On a streaming service that carries most of Adam Sandlers recent comedy failures, it takes a special kind of skill to bring together comedic talent and multiple Oscar winners and become one of the worst comedy movies on Netflix. Director Ben Falcone has that skill.
We are introduced to the two best friends at some point in the early 90s, it goes to type straight away, one is a rock chick with no respect for authority the other is a studious nerd. No prizes for guessing who’s who. Its at this point we get one of the stand out performances from the cast and its in the shape of McCarthy and Falcone’s real daughter, Vivian Falcone who plays a young version of her mother. This is where the all the good ends. We then see a few short scenes of their developing friendship and their ultimate parting of ways.
Jump forward 20 something years and it is the present day. Lydia (Melissa McCarthy) is working a dead-end job, hiding lunch break beers in a thermos. Emily (Octavia Spencer) is the successful CEO of a Bio-Tech company developing a way to give everyday people superpowers. I should probably mention that the all the exposition for this movie has already been played out for you by this point. Somehow certain individuals have been granted superhuman powers. Bizarrely all of them have chosen a life of crime and are called miscreants. These miscreants killed Emily’s parents, setting her on a path of revenge to ultimately develop her new super serum (I don’t think it’s ever named so that’s what I’m calling it).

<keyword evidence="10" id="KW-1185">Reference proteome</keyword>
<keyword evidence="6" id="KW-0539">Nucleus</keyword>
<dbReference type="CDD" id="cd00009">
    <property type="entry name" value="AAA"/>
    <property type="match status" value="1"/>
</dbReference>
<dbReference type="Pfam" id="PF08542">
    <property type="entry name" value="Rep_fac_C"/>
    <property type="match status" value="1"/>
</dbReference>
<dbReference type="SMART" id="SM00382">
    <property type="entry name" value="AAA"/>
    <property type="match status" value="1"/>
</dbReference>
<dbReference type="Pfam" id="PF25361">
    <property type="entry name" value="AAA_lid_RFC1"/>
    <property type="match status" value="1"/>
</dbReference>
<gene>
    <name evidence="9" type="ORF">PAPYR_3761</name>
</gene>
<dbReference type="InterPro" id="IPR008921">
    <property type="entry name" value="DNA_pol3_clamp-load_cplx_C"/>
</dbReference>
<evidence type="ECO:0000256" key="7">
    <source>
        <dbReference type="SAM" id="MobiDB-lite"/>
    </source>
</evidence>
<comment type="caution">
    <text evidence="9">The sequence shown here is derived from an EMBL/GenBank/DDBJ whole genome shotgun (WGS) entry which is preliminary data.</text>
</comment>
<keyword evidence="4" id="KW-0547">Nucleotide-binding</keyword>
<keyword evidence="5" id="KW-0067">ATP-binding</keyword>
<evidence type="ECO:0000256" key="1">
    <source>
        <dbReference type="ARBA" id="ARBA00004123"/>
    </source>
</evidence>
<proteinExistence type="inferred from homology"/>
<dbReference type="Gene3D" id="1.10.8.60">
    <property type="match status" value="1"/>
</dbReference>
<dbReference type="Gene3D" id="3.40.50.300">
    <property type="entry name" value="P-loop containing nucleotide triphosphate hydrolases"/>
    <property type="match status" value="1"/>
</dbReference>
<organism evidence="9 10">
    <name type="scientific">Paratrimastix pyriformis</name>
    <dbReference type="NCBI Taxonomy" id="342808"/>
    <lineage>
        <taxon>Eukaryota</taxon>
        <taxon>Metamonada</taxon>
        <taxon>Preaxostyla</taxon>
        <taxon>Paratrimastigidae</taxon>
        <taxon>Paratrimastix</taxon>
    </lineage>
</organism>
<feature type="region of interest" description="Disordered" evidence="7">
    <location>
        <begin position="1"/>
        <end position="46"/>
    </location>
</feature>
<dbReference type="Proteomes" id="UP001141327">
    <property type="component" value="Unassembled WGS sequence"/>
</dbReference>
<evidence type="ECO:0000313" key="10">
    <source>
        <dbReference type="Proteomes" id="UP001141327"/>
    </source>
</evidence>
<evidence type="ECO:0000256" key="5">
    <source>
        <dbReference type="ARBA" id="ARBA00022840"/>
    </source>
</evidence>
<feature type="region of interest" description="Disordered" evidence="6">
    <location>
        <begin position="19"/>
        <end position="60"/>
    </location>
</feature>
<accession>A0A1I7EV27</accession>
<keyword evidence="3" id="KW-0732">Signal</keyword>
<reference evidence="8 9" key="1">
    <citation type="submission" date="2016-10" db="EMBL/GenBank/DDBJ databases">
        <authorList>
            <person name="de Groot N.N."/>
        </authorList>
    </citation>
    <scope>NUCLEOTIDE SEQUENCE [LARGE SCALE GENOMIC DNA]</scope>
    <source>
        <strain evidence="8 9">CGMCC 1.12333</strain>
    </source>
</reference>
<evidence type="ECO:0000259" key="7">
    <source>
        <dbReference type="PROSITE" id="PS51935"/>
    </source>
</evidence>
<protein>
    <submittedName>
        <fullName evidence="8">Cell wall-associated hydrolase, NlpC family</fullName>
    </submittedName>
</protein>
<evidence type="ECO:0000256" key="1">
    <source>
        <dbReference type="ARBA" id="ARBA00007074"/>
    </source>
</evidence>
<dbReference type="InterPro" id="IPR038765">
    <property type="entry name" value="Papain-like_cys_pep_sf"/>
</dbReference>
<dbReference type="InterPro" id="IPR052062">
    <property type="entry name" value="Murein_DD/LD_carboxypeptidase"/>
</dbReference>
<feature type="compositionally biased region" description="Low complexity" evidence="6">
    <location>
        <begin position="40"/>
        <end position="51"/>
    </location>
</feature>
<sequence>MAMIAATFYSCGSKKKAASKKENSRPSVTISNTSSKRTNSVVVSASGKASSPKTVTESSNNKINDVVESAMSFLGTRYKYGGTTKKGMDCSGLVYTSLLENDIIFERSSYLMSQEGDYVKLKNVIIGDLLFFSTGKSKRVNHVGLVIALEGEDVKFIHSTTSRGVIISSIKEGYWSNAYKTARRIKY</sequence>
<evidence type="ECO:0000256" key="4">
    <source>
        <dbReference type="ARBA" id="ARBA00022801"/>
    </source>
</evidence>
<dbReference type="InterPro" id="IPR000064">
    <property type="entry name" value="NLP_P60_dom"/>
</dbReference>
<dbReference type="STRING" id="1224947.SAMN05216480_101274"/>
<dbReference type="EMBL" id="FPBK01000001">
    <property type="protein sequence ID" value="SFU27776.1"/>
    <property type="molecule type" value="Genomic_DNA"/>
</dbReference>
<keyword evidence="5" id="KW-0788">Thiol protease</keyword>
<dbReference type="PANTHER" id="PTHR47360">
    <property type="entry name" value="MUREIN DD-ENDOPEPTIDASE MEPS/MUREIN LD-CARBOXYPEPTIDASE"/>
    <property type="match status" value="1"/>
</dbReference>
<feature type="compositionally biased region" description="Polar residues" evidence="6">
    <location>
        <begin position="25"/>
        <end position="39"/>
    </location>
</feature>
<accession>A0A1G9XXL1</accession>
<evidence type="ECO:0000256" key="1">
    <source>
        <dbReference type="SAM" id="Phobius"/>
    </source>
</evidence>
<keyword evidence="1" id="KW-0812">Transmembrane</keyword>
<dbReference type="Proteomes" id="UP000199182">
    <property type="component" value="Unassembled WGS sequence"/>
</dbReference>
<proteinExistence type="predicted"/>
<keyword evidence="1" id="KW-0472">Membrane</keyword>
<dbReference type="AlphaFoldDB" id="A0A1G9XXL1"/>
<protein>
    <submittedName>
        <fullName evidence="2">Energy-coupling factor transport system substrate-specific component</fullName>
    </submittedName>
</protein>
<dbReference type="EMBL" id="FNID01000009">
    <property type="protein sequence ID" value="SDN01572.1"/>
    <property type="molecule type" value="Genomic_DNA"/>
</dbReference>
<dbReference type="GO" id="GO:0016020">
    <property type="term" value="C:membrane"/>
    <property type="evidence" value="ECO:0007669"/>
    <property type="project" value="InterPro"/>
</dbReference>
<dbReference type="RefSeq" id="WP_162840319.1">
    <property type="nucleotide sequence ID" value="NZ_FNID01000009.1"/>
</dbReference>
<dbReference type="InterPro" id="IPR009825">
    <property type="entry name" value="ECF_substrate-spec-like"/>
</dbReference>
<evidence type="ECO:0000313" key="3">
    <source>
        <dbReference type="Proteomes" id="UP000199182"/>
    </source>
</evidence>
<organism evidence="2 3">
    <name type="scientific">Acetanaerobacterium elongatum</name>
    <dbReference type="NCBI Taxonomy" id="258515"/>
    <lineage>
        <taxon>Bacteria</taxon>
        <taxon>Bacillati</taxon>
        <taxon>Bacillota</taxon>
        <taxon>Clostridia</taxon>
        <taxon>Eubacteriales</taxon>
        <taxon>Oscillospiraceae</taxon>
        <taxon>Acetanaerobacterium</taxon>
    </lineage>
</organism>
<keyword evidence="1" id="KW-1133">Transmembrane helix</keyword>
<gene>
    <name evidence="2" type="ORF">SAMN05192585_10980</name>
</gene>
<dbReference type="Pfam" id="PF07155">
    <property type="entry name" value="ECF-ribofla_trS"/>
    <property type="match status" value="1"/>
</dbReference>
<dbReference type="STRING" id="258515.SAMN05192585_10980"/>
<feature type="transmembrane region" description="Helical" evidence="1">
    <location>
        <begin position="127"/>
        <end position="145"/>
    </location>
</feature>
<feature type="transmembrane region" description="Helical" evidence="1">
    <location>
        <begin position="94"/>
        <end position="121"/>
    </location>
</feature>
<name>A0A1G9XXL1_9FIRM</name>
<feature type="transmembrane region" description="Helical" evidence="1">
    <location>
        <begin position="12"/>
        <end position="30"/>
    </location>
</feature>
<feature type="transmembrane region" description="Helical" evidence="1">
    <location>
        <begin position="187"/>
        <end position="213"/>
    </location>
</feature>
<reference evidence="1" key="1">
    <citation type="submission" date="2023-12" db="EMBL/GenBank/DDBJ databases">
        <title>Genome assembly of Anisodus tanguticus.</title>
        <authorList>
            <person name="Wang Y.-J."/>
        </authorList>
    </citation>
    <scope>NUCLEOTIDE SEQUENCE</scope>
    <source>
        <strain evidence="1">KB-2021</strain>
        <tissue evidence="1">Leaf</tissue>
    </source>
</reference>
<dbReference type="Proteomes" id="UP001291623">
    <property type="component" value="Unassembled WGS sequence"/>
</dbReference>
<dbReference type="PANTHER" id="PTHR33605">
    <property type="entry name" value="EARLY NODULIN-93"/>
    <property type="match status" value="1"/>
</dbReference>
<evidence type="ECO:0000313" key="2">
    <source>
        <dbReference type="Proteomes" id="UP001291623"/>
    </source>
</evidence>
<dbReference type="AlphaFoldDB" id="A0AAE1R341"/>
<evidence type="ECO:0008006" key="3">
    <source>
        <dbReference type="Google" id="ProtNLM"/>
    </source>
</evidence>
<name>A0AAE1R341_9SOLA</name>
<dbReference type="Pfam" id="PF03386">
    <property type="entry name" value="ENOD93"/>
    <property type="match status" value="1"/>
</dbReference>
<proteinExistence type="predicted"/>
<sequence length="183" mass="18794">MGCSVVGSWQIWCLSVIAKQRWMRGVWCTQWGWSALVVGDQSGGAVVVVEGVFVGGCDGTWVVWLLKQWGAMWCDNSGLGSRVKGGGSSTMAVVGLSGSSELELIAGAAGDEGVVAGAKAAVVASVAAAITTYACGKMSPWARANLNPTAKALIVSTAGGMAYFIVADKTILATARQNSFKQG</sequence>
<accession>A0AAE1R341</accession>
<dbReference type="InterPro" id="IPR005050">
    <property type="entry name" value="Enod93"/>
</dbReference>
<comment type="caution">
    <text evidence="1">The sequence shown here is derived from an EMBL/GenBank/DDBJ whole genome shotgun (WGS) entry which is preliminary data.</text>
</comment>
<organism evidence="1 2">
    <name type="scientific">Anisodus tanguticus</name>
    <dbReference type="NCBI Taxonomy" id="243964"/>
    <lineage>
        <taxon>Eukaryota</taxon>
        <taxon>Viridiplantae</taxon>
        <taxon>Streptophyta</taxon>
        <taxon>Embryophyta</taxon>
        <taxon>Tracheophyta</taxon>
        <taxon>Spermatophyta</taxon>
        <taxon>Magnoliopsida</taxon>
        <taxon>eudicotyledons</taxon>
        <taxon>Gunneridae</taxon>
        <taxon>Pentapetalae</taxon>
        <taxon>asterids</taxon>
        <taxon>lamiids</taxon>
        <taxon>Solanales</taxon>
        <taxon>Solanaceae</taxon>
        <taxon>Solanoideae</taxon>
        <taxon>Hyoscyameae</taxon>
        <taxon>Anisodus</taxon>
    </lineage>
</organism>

Busy and uneasy at the sudden arrival of her former best friend and knowing full well what a total disaster zone Emily is, she decides that its absolutely fine to allow her unfettered access to her top secret, highly experimental and costly lab equipment, safe in the knowledge that all will be well when she returns. I think it is safe to say we all know where this is going.
Lydia gets dosed and now must continue to get dosed or some sciencey thing will happen and she will die (at least that’s how I heard it as I was momentarily distracted by the far more interesting and far more amusing large crow that landed on the fence in my garden). Now, with Lydia dosed and the only other super enhancing McGuffin to hand being some pills to make you invisible the two must take the fight for justice to the miscreants together.
The script is terrible, there are no laughs and if the plot were not written on the back of a cigarette packet it would certainly fit on one. I think maybe Netflix has a joke quota you must fulfil for the algorithm to recognise this as a comedy but what it does not pick up on is that if you repeat that same joke, it counts it again. I lost track of how many times we are supposed laugh because the suits smell, or the big bad Miscreant cannot remember the names of his henchman. The same can be said for the raw chicken gag which in a gross out way is funny the first time, multiple times, it is just gross.
I lied a little at the top of this review, not all the good ends with Vivian Falcone’s performance. We also have Jason Bateman as The Crab, a once happy honeymooner who we learn was bitten on the testicles by a radioactive crab (yes you read that right the first time) and developed pincers for arms. Its obvious this a paycheck movie for him but he still puts in a decent performance and the scenes with him, and McCarthy carry some genuine chemistry. Unfortunately, that amounts to around 10 mins screen time, so it was never going to save this movie.
Verdict: 0/10. I hope one day this movie will be released on bluray so I can buy a copy and destroy it. Destroy it with fire!